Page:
When I reach the half landing I will always
pause and at least glance through the long window
that frames garden, high wall, terraced roofs
and sky. I saw, one time, against roseate clouds
lit by the setting sun and billowing
in an easterly wind, dark like a line
of dancing letters, flock after flock
of black-headed gulls, crossing the compass
south east from the drowned meadows of the Dee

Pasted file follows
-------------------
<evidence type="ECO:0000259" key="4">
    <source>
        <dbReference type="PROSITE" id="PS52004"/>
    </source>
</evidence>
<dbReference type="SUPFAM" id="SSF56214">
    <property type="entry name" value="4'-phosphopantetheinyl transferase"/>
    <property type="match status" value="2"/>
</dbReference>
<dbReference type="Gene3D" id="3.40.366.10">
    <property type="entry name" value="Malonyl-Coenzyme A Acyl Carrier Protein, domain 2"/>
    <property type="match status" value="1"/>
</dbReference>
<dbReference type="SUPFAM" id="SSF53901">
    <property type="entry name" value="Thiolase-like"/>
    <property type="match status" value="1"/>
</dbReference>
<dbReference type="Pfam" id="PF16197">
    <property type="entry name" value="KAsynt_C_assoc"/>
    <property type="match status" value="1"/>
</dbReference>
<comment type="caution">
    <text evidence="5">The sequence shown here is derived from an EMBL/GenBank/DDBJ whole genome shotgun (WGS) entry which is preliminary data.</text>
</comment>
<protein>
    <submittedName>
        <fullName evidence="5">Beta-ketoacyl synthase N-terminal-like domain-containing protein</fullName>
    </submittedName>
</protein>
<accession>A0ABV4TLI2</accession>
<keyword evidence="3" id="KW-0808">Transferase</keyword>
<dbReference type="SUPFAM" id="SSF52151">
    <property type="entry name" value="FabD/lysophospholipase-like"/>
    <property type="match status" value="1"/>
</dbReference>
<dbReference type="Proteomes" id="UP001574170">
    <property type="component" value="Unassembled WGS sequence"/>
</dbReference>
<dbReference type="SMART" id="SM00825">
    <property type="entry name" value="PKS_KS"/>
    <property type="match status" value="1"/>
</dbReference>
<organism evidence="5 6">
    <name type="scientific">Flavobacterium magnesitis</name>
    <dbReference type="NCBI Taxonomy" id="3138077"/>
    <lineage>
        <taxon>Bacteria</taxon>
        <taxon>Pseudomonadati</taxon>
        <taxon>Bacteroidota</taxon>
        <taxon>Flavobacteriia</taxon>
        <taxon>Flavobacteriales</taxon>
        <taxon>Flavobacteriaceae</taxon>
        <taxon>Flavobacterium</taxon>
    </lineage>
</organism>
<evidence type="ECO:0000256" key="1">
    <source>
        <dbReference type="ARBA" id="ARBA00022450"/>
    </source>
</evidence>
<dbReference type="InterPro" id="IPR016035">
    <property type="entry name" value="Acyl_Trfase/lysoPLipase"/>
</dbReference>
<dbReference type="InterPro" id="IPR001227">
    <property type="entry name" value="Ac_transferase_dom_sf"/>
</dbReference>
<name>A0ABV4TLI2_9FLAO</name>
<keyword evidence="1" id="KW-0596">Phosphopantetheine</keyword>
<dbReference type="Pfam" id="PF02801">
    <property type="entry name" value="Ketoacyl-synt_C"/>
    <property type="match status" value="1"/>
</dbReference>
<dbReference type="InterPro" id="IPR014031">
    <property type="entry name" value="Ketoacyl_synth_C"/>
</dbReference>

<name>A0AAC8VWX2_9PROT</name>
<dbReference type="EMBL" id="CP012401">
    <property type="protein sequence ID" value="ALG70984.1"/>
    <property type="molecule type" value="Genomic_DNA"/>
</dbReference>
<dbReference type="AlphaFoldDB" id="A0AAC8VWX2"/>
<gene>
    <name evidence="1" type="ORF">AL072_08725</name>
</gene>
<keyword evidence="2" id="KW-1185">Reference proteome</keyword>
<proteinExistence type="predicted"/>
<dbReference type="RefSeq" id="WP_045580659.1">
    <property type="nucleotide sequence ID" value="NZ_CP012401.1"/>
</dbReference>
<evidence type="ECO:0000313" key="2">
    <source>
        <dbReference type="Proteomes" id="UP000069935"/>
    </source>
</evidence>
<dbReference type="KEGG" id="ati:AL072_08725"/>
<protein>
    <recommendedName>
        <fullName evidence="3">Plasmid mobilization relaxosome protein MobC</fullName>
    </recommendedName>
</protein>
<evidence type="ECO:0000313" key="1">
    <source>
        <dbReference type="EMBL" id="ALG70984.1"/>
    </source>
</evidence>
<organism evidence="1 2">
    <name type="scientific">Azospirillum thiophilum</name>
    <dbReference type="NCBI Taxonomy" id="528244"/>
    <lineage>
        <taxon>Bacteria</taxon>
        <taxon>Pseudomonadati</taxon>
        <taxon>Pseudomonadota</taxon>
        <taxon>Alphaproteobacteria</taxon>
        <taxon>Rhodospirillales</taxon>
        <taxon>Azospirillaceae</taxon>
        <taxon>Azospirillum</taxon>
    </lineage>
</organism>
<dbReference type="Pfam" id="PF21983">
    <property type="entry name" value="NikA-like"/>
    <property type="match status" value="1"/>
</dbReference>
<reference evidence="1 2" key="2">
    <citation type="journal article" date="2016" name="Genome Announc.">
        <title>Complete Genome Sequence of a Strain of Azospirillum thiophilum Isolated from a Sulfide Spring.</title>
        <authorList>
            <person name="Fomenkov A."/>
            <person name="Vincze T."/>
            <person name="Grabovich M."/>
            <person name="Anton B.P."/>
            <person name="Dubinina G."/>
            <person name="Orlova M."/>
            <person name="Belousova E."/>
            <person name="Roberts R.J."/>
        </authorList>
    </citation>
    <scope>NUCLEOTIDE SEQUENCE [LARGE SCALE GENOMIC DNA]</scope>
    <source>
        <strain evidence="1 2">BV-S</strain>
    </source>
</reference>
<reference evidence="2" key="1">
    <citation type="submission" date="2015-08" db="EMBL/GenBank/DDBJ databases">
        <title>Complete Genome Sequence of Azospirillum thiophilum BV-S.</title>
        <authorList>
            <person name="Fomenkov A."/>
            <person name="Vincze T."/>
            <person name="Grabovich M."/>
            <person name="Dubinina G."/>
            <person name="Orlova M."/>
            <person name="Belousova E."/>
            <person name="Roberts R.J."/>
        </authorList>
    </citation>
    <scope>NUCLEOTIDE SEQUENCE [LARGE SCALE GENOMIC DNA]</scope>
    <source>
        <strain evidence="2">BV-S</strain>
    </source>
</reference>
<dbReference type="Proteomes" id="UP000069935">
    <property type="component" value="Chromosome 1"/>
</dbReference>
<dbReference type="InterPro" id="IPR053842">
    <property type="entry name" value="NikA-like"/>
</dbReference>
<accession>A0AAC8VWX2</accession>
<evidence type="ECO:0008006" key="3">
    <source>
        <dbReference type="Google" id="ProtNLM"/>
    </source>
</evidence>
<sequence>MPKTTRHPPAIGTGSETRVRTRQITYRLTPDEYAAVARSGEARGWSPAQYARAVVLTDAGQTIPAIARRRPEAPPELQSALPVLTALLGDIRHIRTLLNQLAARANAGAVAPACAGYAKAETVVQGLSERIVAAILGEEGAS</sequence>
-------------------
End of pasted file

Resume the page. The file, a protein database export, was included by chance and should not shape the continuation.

to the Mersey’s low tide mud flats north west.
For the last of the stragglers to pass,
it took long enough for a poem to catch,
for that slow, flickering, certain fire to take.
And I thought of caribou on the Tundra,
salmon in the Aleutians, swallows
over Timbuktu – and our loved ones,
their small migration north.